On the impressive natural site through which multiple American stories can be traced.
Near the top of Monument Mountain, an open space reservation in Great Barrington, Massachusetts, is a summit known as Squaw Peak. The nickname implies what poet Lydia Sigourney makes explicit in her “Indian Names” (1838): the ways in which Native Americans remain part of our national landscape and language, even when we have often otherwise worked to elide them from our histories. And indeed William Cullen Bryant, Sigourney’s peer and one of the first American professional poets, penned an early poem entitled “Monument Mountain” (1815) in which he narrates the legend of a local “Indian maid” who threw herself from the summit (suffering from an unrequited love, as all such tragic poetic ladies seem to be). Bryant’s poem concludes with his own recognition of the continued presence of such native identities and stories on our landscapes, both real and literary: “Indians from the distant West, who come / to visit where fathers’ bones are laid, / Yet tell the sorrowful tale, and to this day / The mountain where the hapless maiden died / Is called the Mountain of the Monument.”
A few decades later, Monument Mountain would be the site and source of a very different kind of literary inspiration. On August 5th, 1850, Nathaniel Hawthorne and Herman Melville met for the first time during a group excursion to the mountain; both men were staying at family homes in the Berkshires at the time, and while they knew each other by reputation and writing had not previously had the chance to meet. The group hike included not only the two authors but many other literary figures of the period, including Evert Duyckinck and James T. Fields, and this collection of creative voices helped produce what became a truly mythic version of the excursion: one in which a sudden thunderstorm forced the group to take refuge, during which time Hawthorne and Melville connected so immediately and deeply that some of the starting points for Moby Dick (which Melville would dedicate to Hawthorne) arose out of the conversation. I don’t mean to imply that the excursion did not include these events—it may well have—but rather that this mythic Monument Mountain moment also captures ideas of artistic genius and inspiration that embody much of what defined American literary narratives in this American Renaissance era.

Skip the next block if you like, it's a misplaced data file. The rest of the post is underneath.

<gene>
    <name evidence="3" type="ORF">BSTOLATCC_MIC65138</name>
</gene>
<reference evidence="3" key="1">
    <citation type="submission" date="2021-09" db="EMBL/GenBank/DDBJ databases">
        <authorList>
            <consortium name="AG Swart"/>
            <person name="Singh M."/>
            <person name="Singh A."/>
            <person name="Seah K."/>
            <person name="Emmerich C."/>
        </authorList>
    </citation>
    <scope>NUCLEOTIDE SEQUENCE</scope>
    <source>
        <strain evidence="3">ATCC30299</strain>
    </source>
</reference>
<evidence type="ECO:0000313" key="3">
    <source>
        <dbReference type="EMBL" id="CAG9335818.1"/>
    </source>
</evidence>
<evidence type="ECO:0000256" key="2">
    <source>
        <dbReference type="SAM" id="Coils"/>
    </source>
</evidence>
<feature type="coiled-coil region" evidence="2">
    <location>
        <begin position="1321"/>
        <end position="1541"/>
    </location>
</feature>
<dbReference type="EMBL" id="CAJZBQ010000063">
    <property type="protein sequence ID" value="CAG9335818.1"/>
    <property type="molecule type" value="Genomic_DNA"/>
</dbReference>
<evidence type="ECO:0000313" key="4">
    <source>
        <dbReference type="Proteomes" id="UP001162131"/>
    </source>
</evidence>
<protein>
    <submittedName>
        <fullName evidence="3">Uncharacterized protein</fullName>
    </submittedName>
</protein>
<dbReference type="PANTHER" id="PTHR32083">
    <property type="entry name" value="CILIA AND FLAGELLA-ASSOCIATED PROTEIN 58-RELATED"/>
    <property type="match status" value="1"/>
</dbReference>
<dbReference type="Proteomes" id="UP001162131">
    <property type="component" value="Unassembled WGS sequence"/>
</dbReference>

Over the next century, Monument Mountain would be influenced by two distinct and competing national histories. On the one hand, the ongoing Industrial Revolution would threaten its continued existence as a natural space: for example, logging in support of iron foundaries in places like nearby Lenox heavily deforested the area. Yet at the same time, the burgeoning conservation movement pushed back on such trends: in 1899 the reservation was acquired by the Trustees of Reservations, a non-profit conservationist organization that reforested the area by planting red pines throughout the reservation in the 1930s. Fortunately for those of us who want to make our own ascent to the top of Squaw Peak, perhaps to find the kinds of inspiration there that could lead to the next literary classics (or at least blog posts), the conservationist efforts have won the day, and Monument Mountain reservation remains a vital part of the Berkshires’ natural beauty and power.
Next Berkshire story tomorrow,
PS. What do you think?
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